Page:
As we closed the night, the little one returned, her entering wisdom teeth keeping her from remaining asleep.

“So what did you think of Kava?” asked the little one’s mother.

“I think I liked it,” I said as I stood up. “But I’m having difficulty separating the effects of the drink and the enjoyment of the conversation.” I could feel the rush of blood to my head.

“They’re intrinsically tied,” said Peaceful Steve. “The conversation would not happen if we hadn’t gathered around the Kava. And the Kava wouldn’t have affected us so without good company and conversation.” I smiled at the thought.

We stood at the door, shaking hands, saying our goodbyes. The little one got a hug from each of us as she turned to us one by one, arms outstretched. And with that, we wandered out into the chilly evening air. I could feel a bounce in my step and smile on the cusp of appearing.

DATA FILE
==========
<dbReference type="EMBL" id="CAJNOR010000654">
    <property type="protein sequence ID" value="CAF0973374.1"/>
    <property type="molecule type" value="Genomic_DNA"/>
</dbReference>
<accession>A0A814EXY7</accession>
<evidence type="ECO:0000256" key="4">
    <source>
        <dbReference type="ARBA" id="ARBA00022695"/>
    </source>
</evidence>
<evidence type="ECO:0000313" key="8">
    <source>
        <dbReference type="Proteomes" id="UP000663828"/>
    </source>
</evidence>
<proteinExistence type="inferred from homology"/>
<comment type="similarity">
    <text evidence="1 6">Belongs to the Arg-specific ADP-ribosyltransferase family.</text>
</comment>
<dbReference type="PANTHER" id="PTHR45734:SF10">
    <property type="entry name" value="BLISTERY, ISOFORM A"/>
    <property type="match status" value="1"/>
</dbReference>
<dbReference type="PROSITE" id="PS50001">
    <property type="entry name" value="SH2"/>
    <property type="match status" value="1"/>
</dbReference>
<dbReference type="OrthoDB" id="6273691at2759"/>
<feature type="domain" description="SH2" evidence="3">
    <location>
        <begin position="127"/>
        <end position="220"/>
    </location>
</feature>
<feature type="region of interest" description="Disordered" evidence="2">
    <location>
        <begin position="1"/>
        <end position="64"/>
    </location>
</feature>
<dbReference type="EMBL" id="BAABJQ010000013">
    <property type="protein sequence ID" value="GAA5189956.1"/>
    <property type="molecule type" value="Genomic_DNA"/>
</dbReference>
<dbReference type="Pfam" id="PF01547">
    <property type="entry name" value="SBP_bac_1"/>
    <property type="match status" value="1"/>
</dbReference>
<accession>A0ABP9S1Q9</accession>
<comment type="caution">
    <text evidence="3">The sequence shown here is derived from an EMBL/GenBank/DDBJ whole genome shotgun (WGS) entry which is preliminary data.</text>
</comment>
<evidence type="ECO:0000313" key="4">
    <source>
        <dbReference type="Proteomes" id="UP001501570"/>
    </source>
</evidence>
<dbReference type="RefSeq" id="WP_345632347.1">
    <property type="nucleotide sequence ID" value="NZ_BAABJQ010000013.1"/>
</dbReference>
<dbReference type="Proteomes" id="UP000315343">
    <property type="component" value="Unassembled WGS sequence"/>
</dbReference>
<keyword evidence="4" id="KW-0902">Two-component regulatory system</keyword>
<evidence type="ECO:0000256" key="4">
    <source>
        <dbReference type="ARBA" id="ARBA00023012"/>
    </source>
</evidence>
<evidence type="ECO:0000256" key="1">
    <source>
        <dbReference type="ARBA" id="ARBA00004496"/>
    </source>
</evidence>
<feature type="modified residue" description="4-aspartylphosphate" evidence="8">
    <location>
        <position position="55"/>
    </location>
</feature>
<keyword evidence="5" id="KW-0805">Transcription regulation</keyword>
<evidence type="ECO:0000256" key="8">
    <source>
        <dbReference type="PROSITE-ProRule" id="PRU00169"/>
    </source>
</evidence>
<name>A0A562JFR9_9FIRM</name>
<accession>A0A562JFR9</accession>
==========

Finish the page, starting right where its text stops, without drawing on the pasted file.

We drove home, calmly cruising back as we chatted about the course of events. I walked home whistling, enjoying the sparkling starscape above me. As I crawled into bed, I felt the warm grasp of sleep pull me in.


What I couldn’t separate the night before was clear the next day. I awoke with a smile early in the morning, never having slept so well. As I biked to work, pushing myself harder than I normally would, I could feel a rhythm to every movement of the day. I smiled at everyone and shrugged off the bad as if it were merely a breeze on a beautiful day. Everything was perfectly in tune it seemed.

The following day, it was all back to normal, but by then, it was cemented in my mind that this was the glory of the zen of Kava.